Updated AAP Safe Sleep Guidelines Summarized
When it comes to the sleeping environment…
- Your baby should be placed on their back to sleep.
- Your baby should sleep on a flat, firm, non-inclined surface.
- No need to use hats for babies during sleep to avoid overheating.
- Parents or Caregivers should sleep in the same room as the baby (room-sharing) for at least the first 6 months of age.
- Your baby should NOT sleep in the same bed with you (bed-sharing), especially if your baby is less than 6 months old.
- Devices meant for sitting (e.g., car seats, strollers, swings, infant carriers/slings, etc…) should NOT be used for routine sleep, especially if your baby is less than 4 months old.
- Your baby’s sleeping structure (e.g, crib, bassinet, bedside sleeper, etc…) should meet existing federal safety standards.
- Pacifier use around 1 month of age can reduce the risk of sleep-related deaths
- Swaddling has NOT been shown to reduce the risk of SIDS. Please stop swaddling once your baby shows signs of trying to roll (usually 3-4 months of age).
- If using a swaddle prior to your baby showing signs of rolling, then:
- make sure they are placed on their backs to sleep
- do NOT use weighted swaddles, weighted clothing, or weighted objects.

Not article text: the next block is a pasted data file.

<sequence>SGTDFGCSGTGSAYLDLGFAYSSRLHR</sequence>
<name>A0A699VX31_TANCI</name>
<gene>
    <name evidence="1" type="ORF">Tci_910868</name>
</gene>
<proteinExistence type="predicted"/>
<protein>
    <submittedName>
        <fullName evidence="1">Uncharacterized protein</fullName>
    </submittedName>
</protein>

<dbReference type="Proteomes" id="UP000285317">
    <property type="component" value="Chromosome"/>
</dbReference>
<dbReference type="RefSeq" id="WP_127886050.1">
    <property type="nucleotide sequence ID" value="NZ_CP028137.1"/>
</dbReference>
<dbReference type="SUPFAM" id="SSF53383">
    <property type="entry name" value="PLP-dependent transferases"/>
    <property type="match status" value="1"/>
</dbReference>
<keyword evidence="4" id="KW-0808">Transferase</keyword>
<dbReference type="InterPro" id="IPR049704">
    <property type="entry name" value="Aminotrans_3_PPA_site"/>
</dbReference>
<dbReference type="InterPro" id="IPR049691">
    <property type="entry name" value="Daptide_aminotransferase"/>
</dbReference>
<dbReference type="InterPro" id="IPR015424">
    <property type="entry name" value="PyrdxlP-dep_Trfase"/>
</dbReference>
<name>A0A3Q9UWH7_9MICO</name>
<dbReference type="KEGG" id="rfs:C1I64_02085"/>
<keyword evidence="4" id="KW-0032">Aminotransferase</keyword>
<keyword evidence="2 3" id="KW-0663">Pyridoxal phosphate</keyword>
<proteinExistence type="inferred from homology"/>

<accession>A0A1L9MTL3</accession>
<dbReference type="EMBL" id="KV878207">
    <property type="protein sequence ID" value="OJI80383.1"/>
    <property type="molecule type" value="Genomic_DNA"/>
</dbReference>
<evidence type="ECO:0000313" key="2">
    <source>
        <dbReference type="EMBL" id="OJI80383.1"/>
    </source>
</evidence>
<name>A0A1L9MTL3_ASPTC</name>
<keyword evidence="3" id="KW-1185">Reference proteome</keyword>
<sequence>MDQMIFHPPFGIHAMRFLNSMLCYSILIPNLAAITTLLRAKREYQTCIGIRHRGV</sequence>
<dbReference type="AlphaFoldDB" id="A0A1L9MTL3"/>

- AVOID using commercial devices that claim to reduce the risk of SIDS or other sleep-related deaths (e.g., cardiorespiratory monitors, commercial oxygen monitoring devices, etc…). There is no valid scientific evidence that any of these devices can reduce the risk of these deaths. We want to avoid having a false sense of security.
When it comes to general exposures and actions…
- Breastfeeding for at least 2 months reduces the risk of sleep-related infant deaths. If possible, exclusive breastfeeding for the first 6 months of life is recommended.
- Make your baby gets their routine immunizations in the recommended timeline.
- Do supervised “tummy time” with your baby when they are awake. This helps to promote their development AND minimizes the development of positional plagiocephaly.
- Avoid exposure for both you and your baby to nicotine, alcohol, marijuana, opioids, and illicit drugs